The statistics are telling: approximately 90% of tenants and 50% of landlords go unrepresented in Boston’s Housing Court. There is an extremely high demand for assistance in this area, but the problem persists, as does the question, “What can the legal community do to mitigate this issue?” Part of the answer may lie in pro bono work.
Katy Ward of Mintz Levin
has dedicated a significant portion of her time outside the billable hour to finding a remedy and providing help to the influx of pro se litigants in Boston’s Housing Court. As co-director of Mintz Levin’s Housing Court Program, she organizes a monthly trip to Boston Housing Court as part of the Lawyer for the Day Program
and coordinates full representations of low-income tenants. She has also participated in Mintz Levin’s Domestic Violence Project. Katy emphasizes that she is “fortunate to work at a law firm…that not only supports but encourages associates to be involved in pro bono projects.”
But even apart from Mintz Levin’s encouragement, Ward’s passion for engaging in pro bono work is rooted deeply in the personal conviction that her efforts can change lives: “I love doing pro bono work for so many reasons, but the most important to me is the huge impact it can make on someone’s life…I have focused my work [at Housing Court] on representing low-income tenants who are usually unaware of the many rights they are afforded under Massachusetts law. This knowledge can mean the difference between a tenant staying in their home and getting evicted, having to bring their family to a shelter.”
Among other victories, her careful research and representation has helped a mother and her seven children avoid eviction from their home. The client was not only able to remain in the apartment, but she and her family were able to live there rent-free for several months because Ward documented the landlord’s many violations. As an unrepresented litigant, the mother may not have won her case; with Ward’s pro bono legal assistance, however, the family was saved from homelessness. These efforts ensure proper access to justice within what can be a very confusing system.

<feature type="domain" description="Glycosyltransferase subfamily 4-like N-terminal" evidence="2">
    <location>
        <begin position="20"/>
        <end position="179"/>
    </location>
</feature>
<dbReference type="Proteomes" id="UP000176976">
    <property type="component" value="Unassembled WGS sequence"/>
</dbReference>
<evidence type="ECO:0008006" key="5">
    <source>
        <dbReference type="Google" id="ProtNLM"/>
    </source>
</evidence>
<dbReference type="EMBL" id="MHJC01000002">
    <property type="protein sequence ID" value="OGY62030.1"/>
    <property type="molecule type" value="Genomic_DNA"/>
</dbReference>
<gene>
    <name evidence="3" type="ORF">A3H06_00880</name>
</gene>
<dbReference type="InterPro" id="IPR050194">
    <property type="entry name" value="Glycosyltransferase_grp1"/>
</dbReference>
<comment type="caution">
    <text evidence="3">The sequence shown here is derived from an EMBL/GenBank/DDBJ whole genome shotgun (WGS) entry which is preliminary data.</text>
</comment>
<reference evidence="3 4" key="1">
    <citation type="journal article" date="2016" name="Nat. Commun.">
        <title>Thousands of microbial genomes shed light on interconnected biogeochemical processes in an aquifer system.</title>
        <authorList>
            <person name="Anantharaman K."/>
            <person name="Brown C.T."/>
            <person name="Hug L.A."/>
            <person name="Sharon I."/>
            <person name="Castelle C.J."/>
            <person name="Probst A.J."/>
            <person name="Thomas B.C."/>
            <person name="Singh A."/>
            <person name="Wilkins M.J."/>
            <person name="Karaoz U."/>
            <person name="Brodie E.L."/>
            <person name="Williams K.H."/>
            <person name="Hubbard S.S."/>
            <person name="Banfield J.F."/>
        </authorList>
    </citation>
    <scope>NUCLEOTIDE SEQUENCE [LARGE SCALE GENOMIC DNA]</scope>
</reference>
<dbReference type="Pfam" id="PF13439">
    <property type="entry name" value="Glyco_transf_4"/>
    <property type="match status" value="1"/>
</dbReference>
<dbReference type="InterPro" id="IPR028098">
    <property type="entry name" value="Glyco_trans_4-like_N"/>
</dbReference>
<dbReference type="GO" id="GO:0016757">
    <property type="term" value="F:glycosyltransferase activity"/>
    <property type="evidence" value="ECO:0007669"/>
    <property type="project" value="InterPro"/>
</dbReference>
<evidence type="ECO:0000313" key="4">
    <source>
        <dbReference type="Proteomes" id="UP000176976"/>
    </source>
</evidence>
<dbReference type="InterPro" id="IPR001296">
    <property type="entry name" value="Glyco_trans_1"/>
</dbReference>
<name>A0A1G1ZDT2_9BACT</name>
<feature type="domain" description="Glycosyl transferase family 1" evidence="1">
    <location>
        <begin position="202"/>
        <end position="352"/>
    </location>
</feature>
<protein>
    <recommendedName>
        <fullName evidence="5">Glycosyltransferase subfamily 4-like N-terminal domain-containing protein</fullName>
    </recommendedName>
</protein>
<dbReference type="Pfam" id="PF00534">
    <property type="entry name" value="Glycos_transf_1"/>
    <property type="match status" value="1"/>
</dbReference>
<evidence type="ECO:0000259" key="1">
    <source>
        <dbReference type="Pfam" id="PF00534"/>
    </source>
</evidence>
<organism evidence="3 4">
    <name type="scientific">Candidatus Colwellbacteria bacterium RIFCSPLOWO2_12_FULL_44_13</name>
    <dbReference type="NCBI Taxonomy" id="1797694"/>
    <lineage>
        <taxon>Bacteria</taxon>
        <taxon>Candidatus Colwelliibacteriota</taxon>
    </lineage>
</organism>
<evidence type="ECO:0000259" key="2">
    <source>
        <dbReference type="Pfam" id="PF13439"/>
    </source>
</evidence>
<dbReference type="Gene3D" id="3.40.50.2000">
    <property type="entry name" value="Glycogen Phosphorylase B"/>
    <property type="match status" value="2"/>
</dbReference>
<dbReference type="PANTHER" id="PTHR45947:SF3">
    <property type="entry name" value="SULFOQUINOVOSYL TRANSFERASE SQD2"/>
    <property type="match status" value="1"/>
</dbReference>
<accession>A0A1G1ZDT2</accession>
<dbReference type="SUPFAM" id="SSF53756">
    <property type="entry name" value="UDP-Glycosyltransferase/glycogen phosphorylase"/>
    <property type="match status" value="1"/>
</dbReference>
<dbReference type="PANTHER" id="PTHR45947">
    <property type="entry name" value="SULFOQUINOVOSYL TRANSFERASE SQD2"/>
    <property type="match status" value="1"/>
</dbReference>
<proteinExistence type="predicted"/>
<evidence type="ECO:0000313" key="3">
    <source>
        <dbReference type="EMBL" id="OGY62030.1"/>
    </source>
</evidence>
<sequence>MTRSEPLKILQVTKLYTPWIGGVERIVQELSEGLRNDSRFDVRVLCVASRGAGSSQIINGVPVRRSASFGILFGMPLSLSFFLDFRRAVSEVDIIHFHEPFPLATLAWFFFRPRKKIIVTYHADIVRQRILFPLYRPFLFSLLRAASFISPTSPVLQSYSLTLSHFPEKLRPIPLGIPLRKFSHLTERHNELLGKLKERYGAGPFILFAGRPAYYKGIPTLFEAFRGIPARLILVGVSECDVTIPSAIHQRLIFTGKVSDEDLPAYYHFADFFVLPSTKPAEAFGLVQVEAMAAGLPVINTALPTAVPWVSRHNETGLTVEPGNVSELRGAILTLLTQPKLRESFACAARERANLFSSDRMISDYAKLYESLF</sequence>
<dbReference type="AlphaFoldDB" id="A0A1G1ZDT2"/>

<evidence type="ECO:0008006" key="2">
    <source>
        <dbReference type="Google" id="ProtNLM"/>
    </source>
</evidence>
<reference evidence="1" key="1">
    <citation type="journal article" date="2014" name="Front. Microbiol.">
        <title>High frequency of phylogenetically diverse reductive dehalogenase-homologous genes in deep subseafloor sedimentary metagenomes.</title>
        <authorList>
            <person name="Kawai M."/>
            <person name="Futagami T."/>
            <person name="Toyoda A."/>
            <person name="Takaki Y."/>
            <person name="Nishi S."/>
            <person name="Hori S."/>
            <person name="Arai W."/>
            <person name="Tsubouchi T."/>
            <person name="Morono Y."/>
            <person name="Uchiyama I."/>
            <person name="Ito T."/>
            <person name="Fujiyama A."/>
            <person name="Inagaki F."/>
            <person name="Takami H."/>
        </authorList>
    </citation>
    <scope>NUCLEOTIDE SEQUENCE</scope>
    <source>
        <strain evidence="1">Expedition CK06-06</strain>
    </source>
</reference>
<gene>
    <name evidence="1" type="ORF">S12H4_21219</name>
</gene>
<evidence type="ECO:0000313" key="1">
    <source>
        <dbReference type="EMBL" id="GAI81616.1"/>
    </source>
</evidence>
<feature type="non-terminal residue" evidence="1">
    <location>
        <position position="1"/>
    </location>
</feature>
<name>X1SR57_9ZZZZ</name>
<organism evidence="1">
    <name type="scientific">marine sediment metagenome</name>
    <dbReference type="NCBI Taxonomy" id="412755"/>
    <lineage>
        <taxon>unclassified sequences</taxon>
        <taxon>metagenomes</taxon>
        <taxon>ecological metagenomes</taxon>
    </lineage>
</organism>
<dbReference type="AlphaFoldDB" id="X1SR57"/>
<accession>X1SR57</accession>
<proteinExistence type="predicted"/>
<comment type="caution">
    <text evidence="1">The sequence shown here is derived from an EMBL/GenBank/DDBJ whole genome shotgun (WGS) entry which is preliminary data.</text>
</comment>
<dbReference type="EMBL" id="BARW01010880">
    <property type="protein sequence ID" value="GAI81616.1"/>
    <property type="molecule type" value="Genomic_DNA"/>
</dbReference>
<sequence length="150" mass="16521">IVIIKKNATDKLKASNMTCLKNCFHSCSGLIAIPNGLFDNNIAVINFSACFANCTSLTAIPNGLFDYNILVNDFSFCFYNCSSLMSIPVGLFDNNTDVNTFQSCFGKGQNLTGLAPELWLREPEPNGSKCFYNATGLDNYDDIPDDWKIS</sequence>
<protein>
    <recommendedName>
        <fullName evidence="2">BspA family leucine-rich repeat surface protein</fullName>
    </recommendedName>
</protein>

Another crucial component to providing pro bono assistance in Housing Court is the Vaughan Fund, which provides financial support for the Housing Court’s Lawyer for the Day Program. Without the fund and, by extension, without the full potential of the Program, thousands of low-income tenants and landlords would go unrepresented every year. Ward suggests that “for those who don’t have time to volunteer for the Lawyer for the Day Program, donating is a great way to contribute—and every little bit counts.”
Ultimately, the goal is to assist the pro se litigants coming to Housing Court – an effort that, as Ward points out, is just as beneficial to the attorney: “Everyone wins in pro bono work. The client gets access to legal representation that they normally wouldn’t have, and the attorney can improve their skills, broaden their network, and get satisfaction from knowing that they’ve really made a difference in someone’s life.”
If you would like to make a difference by donating to the Vaughan Fund, please visit the Boston Bar Foundation’s page here
. Information about other volunteer and public service opportunities is available through the Boston Bar Association’s Public Service page